He had the sand for it, to use an old expression referring to courage—he just didn’t have enough actual sand, as it turned out. North Carolina pilot Jonathan Trappe had spent a year’s pay on the helium needed to fill 370 brightly colored balloons (typically used for advertising car dealerships and the like) that he hoped would carry him from Caribou, Maine, east across the Atlantic to Morocco, or, England, or Sweden, or Spain, perhaps. Trappe had a team behind him, including a meteorologist who was able to pinpoint a somewhat more precise destination by the time the September skies cleared over Caribou and many hands set to work building Trappe’s remarkable flying machine.
“It gets narrowed down to one of this handful of countries,” Trappe recalled in a Jan. 7 telephone call from Manila, where he is on assignment for his day job as an IT project manager for Accenture. By night, he is now reading up on balloons used for scientific research that might hold the key to his “white whale,” crossing the Atlantic Ocean by cluster balloon. Contemplating a fresh attempt at some future date, he conceded that there are much easier ways to get to Barcelona, listing several Boeing aircraft that handle the job daily with ease, and the luxury of being able to land at a place of their choosing.
“This just didn’t need to be done,” Trappe said of his September attempt, which ended in Newfoundland, and is chronicled in a YouTube video Trappe posted Jan. 5. “It’s done for that other part of flight, the nonpractical part of flight. It’s the hundred-dollar hamburger taken to a different level because of the type of aircraft that I fly.”
The aircraft, it turned out, needs some modification to handle a voyage of this scale.
Trappe, aiming to be the first to cross the Atlantic by cluster balloon, said he is one of two certificated pilots in the world who fly such systems, and the other guy hasn’t flown for a few years. Trappe has already flown across the English Channel and over Oshkosh (EAA AirVenture 2010); in 2011, he flew the cluster balloon using 16-by-16-foot purposely constructed house for a gondola. His exploits are widely chronicled in mainstream media and his own blog. He stakes a credible claim to being the only pilot ever to land a house, and has had many interesting conversations with federal aviation regulators in various countries in recent years.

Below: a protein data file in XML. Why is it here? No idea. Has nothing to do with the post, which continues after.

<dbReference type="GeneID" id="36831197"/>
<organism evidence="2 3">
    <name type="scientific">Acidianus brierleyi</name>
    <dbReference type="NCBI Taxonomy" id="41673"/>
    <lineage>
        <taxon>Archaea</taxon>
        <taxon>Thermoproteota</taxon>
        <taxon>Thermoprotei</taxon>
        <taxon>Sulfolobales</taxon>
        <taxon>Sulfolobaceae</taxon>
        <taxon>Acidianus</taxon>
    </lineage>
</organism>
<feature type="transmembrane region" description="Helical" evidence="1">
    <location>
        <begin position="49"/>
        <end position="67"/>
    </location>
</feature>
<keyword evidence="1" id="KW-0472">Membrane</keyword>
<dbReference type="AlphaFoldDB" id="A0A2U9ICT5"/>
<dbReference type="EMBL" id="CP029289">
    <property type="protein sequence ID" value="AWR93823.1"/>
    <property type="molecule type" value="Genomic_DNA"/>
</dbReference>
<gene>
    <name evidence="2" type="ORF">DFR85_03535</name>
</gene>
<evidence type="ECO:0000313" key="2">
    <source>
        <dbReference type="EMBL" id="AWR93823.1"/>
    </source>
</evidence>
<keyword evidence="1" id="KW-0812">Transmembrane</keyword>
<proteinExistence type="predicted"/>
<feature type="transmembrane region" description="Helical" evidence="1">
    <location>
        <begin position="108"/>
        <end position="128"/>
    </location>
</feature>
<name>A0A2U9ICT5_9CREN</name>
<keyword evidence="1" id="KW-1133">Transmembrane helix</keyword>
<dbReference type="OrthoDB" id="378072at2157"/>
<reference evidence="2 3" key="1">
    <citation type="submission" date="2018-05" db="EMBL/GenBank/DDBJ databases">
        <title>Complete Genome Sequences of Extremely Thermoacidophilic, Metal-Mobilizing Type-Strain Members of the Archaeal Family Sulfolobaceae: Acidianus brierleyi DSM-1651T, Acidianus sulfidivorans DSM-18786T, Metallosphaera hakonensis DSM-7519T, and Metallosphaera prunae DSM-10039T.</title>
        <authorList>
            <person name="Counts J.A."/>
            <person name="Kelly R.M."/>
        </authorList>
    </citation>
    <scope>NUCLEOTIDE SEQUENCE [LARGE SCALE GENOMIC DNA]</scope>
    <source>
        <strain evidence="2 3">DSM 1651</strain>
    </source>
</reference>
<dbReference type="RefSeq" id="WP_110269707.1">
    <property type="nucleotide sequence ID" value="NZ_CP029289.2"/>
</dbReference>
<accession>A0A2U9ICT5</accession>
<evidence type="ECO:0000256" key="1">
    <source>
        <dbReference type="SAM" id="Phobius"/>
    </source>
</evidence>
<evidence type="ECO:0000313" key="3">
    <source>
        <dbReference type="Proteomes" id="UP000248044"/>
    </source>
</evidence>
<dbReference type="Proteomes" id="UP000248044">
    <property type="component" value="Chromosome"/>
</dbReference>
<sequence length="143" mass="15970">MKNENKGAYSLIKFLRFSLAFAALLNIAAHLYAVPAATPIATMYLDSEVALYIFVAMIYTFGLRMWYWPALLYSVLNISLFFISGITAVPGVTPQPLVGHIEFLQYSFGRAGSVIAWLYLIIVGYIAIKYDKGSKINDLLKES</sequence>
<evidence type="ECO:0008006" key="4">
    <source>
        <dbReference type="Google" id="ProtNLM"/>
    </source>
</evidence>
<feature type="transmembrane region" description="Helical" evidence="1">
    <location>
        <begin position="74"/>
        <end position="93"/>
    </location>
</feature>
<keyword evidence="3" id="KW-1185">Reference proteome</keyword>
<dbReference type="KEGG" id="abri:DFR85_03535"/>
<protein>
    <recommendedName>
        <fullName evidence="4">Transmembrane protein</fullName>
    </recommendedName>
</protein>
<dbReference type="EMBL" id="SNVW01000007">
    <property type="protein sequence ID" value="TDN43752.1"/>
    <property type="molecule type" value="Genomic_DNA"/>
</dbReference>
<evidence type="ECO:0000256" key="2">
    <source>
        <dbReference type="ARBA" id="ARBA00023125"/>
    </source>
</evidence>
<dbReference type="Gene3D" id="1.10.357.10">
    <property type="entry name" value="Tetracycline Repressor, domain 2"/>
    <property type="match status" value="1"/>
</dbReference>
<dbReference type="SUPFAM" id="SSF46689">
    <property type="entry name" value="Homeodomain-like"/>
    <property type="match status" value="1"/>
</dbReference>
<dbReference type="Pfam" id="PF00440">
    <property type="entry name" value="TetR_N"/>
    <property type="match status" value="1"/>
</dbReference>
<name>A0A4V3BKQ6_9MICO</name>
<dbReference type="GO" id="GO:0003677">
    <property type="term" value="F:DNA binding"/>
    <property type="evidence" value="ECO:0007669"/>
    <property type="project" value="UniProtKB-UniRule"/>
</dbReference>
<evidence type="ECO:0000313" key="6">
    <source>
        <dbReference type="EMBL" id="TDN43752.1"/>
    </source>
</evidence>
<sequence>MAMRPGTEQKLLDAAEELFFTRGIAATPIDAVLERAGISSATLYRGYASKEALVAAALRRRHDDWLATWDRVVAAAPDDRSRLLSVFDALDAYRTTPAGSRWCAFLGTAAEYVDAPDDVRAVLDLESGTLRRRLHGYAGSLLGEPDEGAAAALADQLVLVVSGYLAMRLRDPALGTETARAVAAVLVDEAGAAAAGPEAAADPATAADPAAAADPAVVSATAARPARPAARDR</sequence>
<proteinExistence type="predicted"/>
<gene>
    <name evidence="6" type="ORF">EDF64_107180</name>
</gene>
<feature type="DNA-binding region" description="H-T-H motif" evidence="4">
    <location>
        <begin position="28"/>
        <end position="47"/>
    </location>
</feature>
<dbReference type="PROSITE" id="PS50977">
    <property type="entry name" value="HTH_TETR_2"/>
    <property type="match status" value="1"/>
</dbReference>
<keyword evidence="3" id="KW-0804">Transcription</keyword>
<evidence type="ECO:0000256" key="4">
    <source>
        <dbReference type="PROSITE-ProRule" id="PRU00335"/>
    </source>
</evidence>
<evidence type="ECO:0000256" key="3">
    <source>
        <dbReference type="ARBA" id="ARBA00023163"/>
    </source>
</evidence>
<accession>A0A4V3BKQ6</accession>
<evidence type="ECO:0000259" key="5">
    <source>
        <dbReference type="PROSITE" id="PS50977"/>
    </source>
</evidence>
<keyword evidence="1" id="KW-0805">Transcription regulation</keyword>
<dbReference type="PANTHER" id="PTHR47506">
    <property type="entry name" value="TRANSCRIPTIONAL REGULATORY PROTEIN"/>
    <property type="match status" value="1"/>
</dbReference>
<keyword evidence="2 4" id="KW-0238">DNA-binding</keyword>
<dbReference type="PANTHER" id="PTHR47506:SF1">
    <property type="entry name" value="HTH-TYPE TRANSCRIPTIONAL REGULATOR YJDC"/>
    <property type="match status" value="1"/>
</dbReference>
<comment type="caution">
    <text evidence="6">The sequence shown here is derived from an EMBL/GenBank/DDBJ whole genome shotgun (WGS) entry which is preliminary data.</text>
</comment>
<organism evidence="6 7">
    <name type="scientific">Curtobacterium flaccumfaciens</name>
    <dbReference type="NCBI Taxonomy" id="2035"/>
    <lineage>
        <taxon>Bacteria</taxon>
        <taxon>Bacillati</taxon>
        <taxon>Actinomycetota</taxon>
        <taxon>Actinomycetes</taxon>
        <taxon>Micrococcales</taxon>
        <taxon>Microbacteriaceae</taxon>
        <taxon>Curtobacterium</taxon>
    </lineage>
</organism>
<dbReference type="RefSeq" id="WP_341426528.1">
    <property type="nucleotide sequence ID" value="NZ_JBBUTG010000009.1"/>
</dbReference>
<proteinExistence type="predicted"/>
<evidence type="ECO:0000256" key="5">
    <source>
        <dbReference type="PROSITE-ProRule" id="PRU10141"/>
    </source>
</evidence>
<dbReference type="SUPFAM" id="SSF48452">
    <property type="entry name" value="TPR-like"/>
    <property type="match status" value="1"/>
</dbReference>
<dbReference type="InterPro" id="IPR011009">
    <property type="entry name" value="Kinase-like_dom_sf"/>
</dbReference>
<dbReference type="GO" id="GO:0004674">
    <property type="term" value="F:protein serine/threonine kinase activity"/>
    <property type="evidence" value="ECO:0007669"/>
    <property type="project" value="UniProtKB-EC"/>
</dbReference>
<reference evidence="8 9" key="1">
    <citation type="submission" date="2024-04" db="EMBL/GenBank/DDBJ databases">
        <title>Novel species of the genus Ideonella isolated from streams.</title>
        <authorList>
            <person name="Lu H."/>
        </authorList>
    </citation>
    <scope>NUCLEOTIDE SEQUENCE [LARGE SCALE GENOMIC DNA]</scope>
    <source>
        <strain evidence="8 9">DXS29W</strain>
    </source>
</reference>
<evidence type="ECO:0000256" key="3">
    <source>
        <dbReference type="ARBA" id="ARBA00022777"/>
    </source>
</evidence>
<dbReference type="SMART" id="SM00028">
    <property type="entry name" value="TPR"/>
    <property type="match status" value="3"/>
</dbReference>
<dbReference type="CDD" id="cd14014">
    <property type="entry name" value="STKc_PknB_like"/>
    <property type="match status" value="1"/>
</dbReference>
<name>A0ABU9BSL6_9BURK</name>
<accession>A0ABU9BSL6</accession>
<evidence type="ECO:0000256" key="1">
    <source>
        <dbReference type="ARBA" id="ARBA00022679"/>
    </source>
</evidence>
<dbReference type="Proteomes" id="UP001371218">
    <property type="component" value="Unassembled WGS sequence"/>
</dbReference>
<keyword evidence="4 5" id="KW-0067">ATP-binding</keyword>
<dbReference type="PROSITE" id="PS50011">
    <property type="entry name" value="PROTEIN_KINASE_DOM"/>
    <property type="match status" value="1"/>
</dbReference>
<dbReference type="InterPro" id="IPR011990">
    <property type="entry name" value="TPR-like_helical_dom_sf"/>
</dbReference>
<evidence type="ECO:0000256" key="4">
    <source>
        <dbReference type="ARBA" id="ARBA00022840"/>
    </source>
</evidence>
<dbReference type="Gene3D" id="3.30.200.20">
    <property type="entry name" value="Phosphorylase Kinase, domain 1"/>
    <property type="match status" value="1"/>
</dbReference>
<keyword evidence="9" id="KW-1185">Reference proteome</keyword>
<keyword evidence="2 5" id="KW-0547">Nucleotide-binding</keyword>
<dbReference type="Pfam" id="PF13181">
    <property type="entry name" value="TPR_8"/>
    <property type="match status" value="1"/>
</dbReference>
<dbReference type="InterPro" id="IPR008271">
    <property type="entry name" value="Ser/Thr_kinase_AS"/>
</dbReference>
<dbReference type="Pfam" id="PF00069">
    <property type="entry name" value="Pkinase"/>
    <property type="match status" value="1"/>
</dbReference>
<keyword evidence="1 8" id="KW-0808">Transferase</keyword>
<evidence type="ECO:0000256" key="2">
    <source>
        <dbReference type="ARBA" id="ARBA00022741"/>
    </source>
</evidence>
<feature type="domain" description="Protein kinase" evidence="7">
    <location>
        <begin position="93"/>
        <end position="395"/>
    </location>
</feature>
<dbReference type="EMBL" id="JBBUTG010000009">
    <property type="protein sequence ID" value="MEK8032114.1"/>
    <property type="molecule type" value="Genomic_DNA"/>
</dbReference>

Trappe said he makes sure to contact the local flight standards district office, along with any foreign agencies that might have jurisdiction, well in advance of every flight. He has gone to great lengths convincing the FAA that his balloon—built afresh for each journey—is, in fact, an aircraft he can control. It took about a year (and nine rounds of paperwork) before the FAA issued an experimental/exhibition airworthiness certificate for N878UP, Trappe said, and it might never have happened without an understanding staff at the FSDO level who helped Trappe convince the final decision-makers. He demonstrated he could climb (the easy part when one has 3,050 cubic meters of helium attached), arrest a climb (somewhat more difficult), descend, arrest a descent, and fly level. Gas balloons can do all of those things, with careful balancing of ballast and venting of gas. To slow or arrest descent, Trappe emptied bags of sand. He could cut away individual balloons to halt a climb, or land. On the morning of Sept. 12, rising over 318 miles of open water and being blown toward Newfoundland, he had to do quite a lot of that.